At first, I was only dosing vodka alone without any bacteria. The following two days after initially dosing vodka I was shocked to see how clear my water had become. My corals were equally shocked by the increased clarity in the water and lightened up a bit. I immediately cut back on my vodka dosage and the corals colored back up. The carbon that the vodka provides feed bacteria, sometimes the bad ones as I found out. A month after starting up vodka I had a large outbreak of red cotton like growth in my system. The bad bacteria had out competed the good and were taking over. I immediately stopped dosing vodka for one week and purchased a bottle of Brightwell’s Microbacter7 bacteria. I dosed a large dosage of bacteria daily for one week and the bad bacteria went away. I started the vodka again one week later and have been doing good for 5 months now with no more problems.
Benefits I have found with vodka:
-My skimmer is pulling out more waste then ever
-My water is even clearer now
-Polyp extension in corals has greatly increased
-Coral growth has exploded. Within two weeks of dosing I have counted 36 new, small coral heads coming out of my large mille.
-The sand bed is whiter.
-Glass and overflow box stay cleaner longer.

For those of you interested in vodka dosing please look here:


Feeding & Additives

fish1The fish are fed every other day with:

Formula One flake food

Spectrum brand pellets

The corals are fed nothing, other then the occasional amino acids.





ORA Pearl berry
ORA Red Planet
ORA Blue Voodoo
ORA Turquoise stag
ORA Aussie Delicate
ORA Chip’s Acro
ORA Nathans Green Millie
ORA Tri-color Staghorn
ORA Tri-color Valida
ORA Marshall Islands Blue Bottlebrush
ORA Blue Tort
ORA Green Stylophora
ORA Green Birds nest
ORA Pink Birds nest
ORA German Blue Acro (getting this weekend)
ORA Green Bali Slimer
ORA Joe the Coral
ORA Hawkins Blue
ORA Miami Orchid
Blue and Busy Acro
Red Milli
Yellow Table
Yellow Tort
Blue hairy Tenius
Purple Monster
Unknown Deepwater acro
Green Slimmer
Blue Slimmer
Elias stag
Purple Bonsai
Deswali tabling acro
30,000 Leagues Lokani
Lime Green Lokani
Tyree Pink Lemonade
ATL Strawberry fields
ATL Pink Tulips acro
Palmers Blue Mille
Blue Turaki acro
Random Blue Stag

Orange cap
Idaho Grape
Pokerstar Monti
Superman Digi
Green Digi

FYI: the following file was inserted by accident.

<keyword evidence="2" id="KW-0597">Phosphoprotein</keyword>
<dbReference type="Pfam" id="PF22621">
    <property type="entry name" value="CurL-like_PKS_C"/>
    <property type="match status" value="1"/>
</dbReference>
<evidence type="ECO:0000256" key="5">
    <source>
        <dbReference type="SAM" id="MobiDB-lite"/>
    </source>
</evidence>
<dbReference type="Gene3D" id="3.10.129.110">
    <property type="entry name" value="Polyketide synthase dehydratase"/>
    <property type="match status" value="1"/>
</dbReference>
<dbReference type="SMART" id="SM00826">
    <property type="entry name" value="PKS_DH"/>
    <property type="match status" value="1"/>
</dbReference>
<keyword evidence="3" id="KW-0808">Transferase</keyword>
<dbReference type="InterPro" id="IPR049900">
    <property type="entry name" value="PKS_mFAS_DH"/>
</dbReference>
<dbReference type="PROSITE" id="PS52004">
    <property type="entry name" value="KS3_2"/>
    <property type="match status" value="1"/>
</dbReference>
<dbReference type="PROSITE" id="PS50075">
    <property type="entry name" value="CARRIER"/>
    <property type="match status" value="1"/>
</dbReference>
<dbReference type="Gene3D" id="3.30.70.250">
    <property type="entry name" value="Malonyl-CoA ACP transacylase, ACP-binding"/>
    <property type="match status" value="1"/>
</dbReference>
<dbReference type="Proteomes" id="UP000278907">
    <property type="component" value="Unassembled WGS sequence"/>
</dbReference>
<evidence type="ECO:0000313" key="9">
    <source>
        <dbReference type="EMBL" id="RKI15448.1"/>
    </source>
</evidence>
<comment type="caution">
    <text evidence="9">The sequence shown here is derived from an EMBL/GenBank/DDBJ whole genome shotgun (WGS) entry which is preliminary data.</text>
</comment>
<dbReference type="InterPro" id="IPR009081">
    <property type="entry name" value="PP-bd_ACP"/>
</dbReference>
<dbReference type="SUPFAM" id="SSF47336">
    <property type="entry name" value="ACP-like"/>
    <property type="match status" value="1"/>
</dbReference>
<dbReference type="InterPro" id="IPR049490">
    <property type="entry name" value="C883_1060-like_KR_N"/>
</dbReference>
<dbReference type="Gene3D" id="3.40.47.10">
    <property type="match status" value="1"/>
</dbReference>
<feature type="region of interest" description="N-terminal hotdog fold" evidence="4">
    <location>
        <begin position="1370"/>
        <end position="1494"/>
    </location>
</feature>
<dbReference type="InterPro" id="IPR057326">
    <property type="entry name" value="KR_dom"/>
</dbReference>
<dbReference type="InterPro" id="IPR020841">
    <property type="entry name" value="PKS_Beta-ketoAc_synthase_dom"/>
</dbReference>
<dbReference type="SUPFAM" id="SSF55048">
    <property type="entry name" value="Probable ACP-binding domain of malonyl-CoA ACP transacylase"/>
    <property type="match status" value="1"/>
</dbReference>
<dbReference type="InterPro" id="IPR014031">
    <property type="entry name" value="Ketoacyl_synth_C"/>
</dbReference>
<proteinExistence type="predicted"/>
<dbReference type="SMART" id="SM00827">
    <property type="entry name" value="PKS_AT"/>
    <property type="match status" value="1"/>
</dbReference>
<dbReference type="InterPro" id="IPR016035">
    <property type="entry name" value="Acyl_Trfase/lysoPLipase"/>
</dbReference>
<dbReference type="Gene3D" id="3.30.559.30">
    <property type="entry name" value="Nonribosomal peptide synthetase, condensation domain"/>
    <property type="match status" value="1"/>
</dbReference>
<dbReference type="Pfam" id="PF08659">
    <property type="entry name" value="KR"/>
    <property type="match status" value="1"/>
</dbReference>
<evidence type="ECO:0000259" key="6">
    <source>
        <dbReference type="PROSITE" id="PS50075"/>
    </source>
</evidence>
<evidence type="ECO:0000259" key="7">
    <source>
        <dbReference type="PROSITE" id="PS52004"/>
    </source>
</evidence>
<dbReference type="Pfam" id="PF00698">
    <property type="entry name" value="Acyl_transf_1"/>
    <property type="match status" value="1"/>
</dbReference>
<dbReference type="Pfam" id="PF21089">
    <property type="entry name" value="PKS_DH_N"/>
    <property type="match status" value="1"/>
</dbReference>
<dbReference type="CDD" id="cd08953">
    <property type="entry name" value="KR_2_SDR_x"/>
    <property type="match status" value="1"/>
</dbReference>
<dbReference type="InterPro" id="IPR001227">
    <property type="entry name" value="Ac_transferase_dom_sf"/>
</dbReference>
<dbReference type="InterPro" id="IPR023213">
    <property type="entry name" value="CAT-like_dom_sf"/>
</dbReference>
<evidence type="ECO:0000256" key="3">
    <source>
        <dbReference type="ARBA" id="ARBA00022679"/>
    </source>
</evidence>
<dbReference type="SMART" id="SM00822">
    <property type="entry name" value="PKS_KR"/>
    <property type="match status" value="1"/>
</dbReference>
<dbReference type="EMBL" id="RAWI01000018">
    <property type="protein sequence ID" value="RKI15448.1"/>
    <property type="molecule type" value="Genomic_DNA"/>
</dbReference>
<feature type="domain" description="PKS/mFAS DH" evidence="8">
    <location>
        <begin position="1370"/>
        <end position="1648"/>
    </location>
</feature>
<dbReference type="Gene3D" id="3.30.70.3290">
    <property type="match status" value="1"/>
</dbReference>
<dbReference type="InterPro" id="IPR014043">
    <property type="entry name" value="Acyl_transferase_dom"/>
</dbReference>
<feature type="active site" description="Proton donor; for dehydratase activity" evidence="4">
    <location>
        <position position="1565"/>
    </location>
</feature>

Orange Digi
M. Setosa

Rainbow, orange, green, red, etc..
Multicolored acan's
Multicolored Chalice
Red Favia with green base
Red Rings of fire Lobo

King Midas
African Blue's
Tubs Blue
Green Bay Packers
Assorted colors



fish1Pacific Blue Tang
Sohal Tang
Yellow Tang(x2)
Male and Female Lyretail Anthias
Bartlett's Anthias (x3)
Royal Gramma
Ocellaris Clownfish(x2)
Blue Devil Damsel




Other Livestock

fish1Two snails
Two serpent stars

Two Blue Maximas
Gold Teardrop Maxima




Tank Specification and Water Params

fish1Tank Specifications

    Tank Dimensions:  48”longx24”widex20”high
    Sump Dimensions: 48”x18x12
     Frag tank Dimensions: 24x24x12
    Tank Volume: 100gl
    System Volume: 160gl




Water Parameters

            Ph 8.3
            Temp 78
            Salinity 1.027
            Kh      8.4
            Ca       440
            Mg      1330
            PO4   0
            NO3   0

Tips and tricks
1. Place a powerhead in sump. The powerhead will help keep detritus waste in suspension making it easier for skimmer and corals to take up. You should also make it a habit to stir up any detritus that has settled in sump at least once a week. People often neglect this simple chore and it creates problems down the road as the waste builds up. I have a Tunze 6045 in my sump and it keeps all waste and particles in suspension.

2. Keep your lighting systems as clean as possible. You should make it a habit to clean your reflectors, bulbs, etc at least once a month. Even a little salt spray can reduce lighting but up to 30%!